The Umbrella Academy #1- Good Comic Book Gumbo*

So, despite being so out of touch with modern rock that I had no idea who Gerard Way was until I read some promotional stuff in the back of the book, I was deeply impressed by his collaboration with the original artist for my beloved Casanova, Gabriel Ba, in Dark Horse's Free Comic Book Day offering. So much so that I eagerly anticipated the ongoing it was serving as a preview for. Now that it's here, and I've actually heard a couple of My Chemical Romance songs, was it worth the wait?I would say so, yes. The book does remind me a lot of Casanova, and not just because of Ba's stellar visuals and the frentic pace that gives you a satisfying single issue experience while building an interesting ongoing plot on the edges, complete with a cool cliffhanger that gives you an idea where things are going and makes you want to pick up the next issue. It's that they're both the comic book equivalent of my favorite Cajun dish, gumbo.

There are a lot of comics out there that throw everything up to and including the kitchen sink in to the mix to create something different from your usual genre experience while still being, at the end of the day, action/adventure stories. They're like gumbo, because they may not be good for you, and if the mix is off, they're awul, but when everything goes right, all the flavors blend and you have something wonderful.

Street Angel was an example of how this approach can burn out quickly (or at least lose its appeal to its creators, from what I can gather). Scott Pilgrim, that other internet darling, does it. But Casanova and Umbrella Academy seem like the best examples of this approach to me, as they toss a variety of influences and genre elements in to the stew, mix 'em up, and give you a piping hot single issue stew.

Where Fraction will spell out exactly what ingredients went in to his stew in the commentary sections in the back of the book, Way's a little more canny, if for no other reason than that he isn't writing creative process essays in the back of the book (yet, at least). But they're pretty easy to identify. Ba's art, with its Mignola-isms, calls to mind Hellboy. Lead character the Monocle, and the encyclopedia article in the back of the book, call to mind the League of Extraordinary Gentlemen. The absurdity permeating the whole thing, from the kids in prep school uniforms and domino masks to a rampaging Eiffel Tower, is reminiscent of Grant Morrison (and Spaceboy, a character with a superhero's head and an ape's body, could be straight out of Doom Patrol). And the set up itself is basically the X-Men if Xavier was a cold bastard who openly mocked some of his students for being lame and useless.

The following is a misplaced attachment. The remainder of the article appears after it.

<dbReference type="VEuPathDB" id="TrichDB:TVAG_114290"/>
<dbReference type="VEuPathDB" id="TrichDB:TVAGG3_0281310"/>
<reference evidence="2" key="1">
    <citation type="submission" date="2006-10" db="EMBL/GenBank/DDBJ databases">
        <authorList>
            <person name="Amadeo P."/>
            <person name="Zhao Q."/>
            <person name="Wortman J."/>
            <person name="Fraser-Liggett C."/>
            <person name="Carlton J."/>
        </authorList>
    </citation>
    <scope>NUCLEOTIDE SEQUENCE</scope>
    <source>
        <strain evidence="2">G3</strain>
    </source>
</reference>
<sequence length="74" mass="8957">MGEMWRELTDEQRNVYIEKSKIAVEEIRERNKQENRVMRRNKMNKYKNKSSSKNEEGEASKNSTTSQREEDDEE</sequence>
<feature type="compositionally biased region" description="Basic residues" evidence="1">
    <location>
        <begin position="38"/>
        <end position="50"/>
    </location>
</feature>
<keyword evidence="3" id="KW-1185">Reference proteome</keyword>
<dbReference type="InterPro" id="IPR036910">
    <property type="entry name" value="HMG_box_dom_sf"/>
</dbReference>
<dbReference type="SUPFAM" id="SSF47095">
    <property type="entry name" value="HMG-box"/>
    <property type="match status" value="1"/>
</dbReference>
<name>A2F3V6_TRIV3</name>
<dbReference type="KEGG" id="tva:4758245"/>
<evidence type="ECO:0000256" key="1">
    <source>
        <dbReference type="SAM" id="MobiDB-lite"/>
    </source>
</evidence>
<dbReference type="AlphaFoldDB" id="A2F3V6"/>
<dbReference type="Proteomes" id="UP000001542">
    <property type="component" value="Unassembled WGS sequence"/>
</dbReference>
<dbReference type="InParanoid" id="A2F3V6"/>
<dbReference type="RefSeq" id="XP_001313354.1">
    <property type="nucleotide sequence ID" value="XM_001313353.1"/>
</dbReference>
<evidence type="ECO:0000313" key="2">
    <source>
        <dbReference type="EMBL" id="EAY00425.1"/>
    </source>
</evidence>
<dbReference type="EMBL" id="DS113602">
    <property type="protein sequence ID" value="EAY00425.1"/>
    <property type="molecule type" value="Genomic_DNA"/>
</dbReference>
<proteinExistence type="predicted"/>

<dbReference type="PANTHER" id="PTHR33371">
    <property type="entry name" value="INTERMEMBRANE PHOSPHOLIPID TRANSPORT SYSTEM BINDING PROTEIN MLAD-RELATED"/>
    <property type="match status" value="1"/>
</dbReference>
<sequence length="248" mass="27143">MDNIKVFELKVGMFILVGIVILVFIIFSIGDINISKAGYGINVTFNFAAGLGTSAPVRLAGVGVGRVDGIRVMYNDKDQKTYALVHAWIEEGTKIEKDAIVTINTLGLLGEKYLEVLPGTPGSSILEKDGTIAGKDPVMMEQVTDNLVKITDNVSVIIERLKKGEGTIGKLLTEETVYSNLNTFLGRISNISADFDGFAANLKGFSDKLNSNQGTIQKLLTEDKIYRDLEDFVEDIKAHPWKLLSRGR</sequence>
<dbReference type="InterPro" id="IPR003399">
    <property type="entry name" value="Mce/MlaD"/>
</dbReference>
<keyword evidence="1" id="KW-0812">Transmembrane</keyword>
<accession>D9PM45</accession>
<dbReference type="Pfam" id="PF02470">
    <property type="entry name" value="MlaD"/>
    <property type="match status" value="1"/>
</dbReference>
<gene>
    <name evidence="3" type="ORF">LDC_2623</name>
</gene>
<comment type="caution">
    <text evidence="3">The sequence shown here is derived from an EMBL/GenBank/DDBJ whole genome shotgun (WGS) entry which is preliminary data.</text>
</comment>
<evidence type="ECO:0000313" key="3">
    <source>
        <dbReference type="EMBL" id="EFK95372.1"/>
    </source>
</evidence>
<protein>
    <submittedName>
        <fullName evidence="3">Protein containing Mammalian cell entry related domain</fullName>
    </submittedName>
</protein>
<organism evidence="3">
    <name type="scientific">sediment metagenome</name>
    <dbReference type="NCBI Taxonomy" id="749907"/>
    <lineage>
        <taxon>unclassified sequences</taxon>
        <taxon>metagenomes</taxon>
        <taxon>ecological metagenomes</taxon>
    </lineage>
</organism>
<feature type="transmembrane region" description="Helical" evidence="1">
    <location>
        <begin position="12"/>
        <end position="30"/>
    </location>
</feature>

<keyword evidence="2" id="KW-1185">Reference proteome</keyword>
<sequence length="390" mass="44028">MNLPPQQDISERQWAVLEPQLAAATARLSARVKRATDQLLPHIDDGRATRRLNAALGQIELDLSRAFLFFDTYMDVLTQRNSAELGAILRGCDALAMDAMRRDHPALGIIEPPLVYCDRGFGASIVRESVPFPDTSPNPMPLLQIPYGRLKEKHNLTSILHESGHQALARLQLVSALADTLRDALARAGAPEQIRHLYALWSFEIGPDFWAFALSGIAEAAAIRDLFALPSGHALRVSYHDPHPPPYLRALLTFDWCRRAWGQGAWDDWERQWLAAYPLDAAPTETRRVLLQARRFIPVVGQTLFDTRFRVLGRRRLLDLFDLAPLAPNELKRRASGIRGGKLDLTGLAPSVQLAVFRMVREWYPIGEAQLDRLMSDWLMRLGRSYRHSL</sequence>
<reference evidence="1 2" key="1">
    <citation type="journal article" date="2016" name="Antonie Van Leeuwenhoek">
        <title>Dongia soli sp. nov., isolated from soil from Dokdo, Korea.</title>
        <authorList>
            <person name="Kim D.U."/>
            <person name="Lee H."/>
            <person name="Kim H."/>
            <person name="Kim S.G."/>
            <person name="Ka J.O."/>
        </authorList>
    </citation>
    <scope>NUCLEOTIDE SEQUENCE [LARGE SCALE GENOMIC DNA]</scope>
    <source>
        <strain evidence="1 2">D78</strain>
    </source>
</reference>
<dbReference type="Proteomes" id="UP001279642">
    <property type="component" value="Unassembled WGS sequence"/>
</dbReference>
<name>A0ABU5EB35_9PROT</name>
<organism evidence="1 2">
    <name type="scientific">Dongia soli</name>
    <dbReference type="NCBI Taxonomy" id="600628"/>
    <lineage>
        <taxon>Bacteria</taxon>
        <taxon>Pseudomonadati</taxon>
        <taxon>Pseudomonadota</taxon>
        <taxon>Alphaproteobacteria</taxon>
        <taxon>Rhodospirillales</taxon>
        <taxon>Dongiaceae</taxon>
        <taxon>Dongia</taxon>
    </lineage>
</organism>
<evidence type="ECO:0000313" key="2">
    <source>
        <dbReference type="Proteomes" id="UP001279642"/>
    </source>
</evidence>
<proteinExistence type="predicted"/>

All of this, along with the prolific Dave Stewart's colors which make everything better, gives you a very satisfying reading experience. It's very impressive, especially coming from  a neophyte comic book writer moonlighting from another field like Way. Now, we've all been burned by this kind of stuff before (I still hold a grudge against Kevin Smith for Spider-Man/Black Cat, although I have to begrudingly admit to liking Clerks II), and Scott Allie openly admits in his editorial Way's day job made him less than eager to read the pitch for this book. But he, like I, had his preconceptions challenged by it. Even if I hadn't really enjoyed this first issue as much as I did, Allie's track record would have caused me to stick with it; the guy's been involved in some great books, so I trust that he knows of what he speaks. With him vouching for the book, consider me along for the ride. You could do worse than pour yourself a bowl and see if this gumbo works for you, too, even if you don't think Teenagers** is a cool song. 

*I would say mash up, but I like gumbo more, and mash up is too damn ubiquitous a phrase anyway. Speaking of mash ups, I found the MTV Video Music Awards watchable for the first time since I was like 15 because you had things like Fall Out Boy playing for Rihanna. I just felt like mentioning that, since I do feel like Rip Van Winkle when it comes to pop music these days, so it's weird to actually like some of this stuff.

**It's funny because it's true; after a semester of teaching high school (sort of), teenagers really do scare the living shit out of me.

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